World’s largest NFT marketplace hacked: About $2 million worth of NFTs stolen in OpenSea phishing hack
In just two years later, Non-fungible tokens (NFTs) have grown from under $100 million in 2020 to surpass $40 billion in 2021. The NFT market cap is now forecast to reach over $80 billion by 2025. However, as NFT popularity soars, so is the number of hacking incidents. Just last month, $2.2 million worth of Bored Ape Yacht Club NFTs were hacked.
On Saturday, the world’s first and the largest NFT marketplace, OpenSea, confirmed that it has been hit by a phishing attack and at least 32 users had lost their valuable NFTs worth $1.7 million, company’s CEO Devin Finzer confirmed the phishing attack late Saturday night.
Finzer announced that the company is investigating a “phishing attack” that no longer appears to be active. He also confirmed that 32 users have lost NFTs so far and the attacker “has $1.7 million of ETH (Ethereum) in his wallet from selling some of the stolen NFTs.
In a series of tweets on Saturday, Finzer said the hacker “has $1.7 million of ETH in his wallet from selling some of the stolen NFTs” but dispelled rumors that the hack was worth $200 million. He also added that some of the stolen NFTs have been returned.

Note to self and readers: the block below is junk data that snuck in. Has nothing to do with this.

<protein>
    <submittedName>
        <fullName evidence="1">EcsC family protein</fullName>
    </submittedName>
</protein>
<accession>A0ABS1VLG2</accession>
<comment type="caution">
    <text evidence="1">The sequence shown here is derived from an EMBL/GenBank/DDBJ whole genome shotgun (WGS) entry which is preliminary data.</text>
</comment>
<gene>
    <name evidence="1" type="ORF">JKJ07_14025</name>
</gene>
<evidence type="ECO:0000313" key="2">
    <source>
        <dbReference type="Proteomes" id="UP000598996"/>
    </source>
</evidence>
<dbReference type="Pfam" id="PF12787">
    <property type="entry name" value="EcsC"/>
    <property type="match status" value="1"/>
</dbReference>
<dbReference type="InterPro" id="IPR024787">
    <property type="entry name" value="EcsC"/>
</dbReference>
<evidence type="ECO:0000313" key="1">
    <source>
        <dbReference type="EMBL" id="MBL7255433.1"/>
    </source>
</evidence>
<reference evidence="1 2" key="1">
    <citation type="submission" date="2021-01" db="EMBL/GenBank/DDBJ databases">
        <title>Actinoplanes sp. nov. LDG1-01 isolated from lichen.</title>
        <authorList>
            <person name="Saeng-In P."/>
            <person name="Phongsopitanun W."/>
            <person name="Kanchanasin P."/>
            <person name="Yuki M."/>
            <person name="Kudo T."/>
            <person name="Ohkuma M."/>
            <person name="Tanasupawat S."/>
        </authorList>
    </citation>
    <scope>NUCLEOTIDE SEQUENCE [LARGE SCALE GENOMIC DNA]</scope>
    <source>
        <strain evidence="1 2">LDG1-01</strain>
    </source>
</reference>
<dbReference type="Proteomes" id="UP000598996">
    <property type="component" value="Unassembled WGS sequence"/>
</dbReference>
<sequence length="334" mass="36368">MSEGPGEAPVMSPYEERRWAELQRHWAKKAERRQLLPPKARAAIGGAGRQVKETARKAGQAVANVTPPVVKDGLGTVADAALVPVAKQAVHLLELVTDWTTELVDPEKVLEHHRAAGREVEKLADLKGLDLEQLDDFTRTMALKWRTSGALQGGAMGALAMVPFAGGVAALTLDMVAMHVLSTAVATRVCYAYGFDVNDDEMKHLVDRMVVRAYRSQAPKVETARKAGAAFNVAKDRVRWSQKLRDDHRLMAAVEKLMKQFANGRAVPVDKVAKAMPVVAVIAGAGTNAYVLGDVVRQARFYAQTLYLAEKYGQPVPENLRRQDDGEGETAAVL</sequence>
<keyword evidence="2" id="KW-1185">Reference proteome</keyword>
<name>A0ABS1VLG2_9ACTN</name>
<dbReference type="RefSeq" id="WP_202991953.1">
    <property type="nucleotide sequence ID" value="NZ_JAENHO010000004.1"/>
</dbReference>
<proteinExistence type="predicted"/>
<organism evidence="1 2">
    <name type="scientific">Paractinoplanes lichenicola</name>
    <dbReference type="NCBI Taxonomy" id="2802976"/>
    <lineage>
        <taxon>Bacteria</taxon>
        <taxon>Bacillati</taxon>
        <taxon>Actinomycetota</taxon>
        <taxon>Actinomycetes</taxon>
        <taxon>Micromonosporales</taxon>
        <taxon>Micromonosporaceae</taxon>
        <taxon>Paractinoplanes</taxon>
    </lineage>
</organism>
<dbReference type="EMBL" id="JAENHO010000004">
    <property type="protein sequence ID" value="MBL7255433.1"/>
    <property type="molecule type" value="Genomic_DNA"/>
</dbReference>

“I know you’re all worried. We’re running an all-hands-on-deck investigation, but I want to take a minute to share the facts as I see them,” Finzer said in a tweet.
Finzer added, “As far as we can tell, this is a phishing attack. We don’t believe it’s connected to the OpenSea website. It appears 32 users thus far have signed a malicious payload from an attacker, and some of their NFTs were stolen.”
As far as we can tell, this is a phishing attack. We don’t believe it’s connected to the OpenSea website. It appears 32 users thus far have signed a malicious payload from an attacker, and some of their NFTs were stolen.
— Devin Finzer (dfinzer.eth) (@dfinzer) February 20, 2022
However, a separate report from a decentralized metaverse firm Isotile tells a different story. The phishing hack took place 28 days when a hacker uploaded a new smart contract onto the Opensea NFT marketplace platform. The hacker started sending emails with phishing websites, which asked users to sign a message to login/migrate to the new Opensea smart contract.
However, instead of the users actually logging into the Opeasea marketplace, they were signing a private sale (0 eth) of users’ NFTs to the hacker.
We will continue to monitor this story and keep you updated as soon as we have new information